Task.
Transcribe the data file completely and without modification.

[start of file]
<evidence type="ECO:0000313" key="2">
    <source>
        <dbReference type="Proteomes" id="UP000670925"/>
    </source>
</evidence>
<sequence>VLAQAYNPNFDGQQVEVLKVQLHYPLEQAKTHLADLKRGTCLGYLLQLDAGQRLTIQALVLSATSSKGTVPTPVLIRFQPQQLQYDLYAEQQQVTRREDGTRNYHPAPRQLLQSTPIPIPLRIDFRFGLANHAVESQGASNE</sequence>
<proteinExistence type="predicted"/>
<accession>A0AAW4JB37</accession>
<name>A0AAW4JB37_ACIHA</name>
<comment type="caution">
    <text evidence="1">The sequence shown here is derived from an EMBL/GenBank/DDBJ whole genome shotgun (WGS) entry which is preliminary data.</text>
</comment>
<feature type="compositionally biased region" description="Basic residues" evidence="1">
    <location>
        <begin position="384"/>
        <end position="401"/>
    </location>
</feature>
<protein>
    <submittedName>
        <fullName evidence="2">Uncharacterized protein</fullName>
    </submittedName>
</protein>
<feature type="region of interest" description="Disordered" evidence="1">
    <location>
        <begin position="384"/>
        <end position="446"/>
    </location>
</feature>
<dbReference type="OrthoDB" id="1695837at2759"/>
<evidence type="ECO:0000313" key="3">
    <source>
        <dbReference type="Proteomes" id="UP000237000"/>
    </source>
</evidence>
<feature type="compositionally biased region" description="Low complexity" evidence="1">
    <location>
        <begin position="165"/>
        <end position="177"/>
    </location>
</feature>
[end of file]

<evidence type="ECO:0000313" key="2">
    <source>
        <dbReference type="Proteomes" id="UP000670925"/>
    </source>
</evidence>
<sequence>VLAQAYNPNFDGQQVEVLKVQLHYPLEQAKTHLADLKRGTCLGYLLQLDAGQRLTIQALVLSATSSKGTVPTPVLIRFQPQQLQYDLYAEQQQVTRREDGTRNYHPAPRQLLQSTPIPIPLRIDFRFGLANHAVESQGASNE</sequence>
<proteinExistence type="predicted"/>
<accession>A0AAW4JB37</accession>
<name>A0AAW4JB37_ACIHA</name>
<comment type="caution">
    <text evidence="1">The sequence shown here is derived from an EMBL/GenBank/DDBJ whole genome shotgun (WGS) entry which is preliminary data.</text>
</comment>
<feature type="compositionally biased region" description="Basic residues" evidence="1">
    <location>
        <begin position="384"/>
        <end position="401"/>
    </location>
</feature>
<protein>
    <submittedName>
        <fullName evidence="2">Uncharacterized protein</fullName>
    </submittedName>
</protein>
<feature type="region of interest" description="Disordered" evidence="1">
    <location>
        <begin position="384"/>
        <end position="446"/>
    </location>
</feature>
<dbReference type="OrthoDB" id="1695837at2759"/>
<evidence type="ECO:0000313" key="3">
    <source>
        <dbReference type="Proteomes" id="UP000237000"/>
    </source>
</evidence>
<feature type="compositionally biased region" description="Low complexity" evidence="1">
    <location>
        <begin position="165"/>
        <end position="177"/>
    </location>
</feature>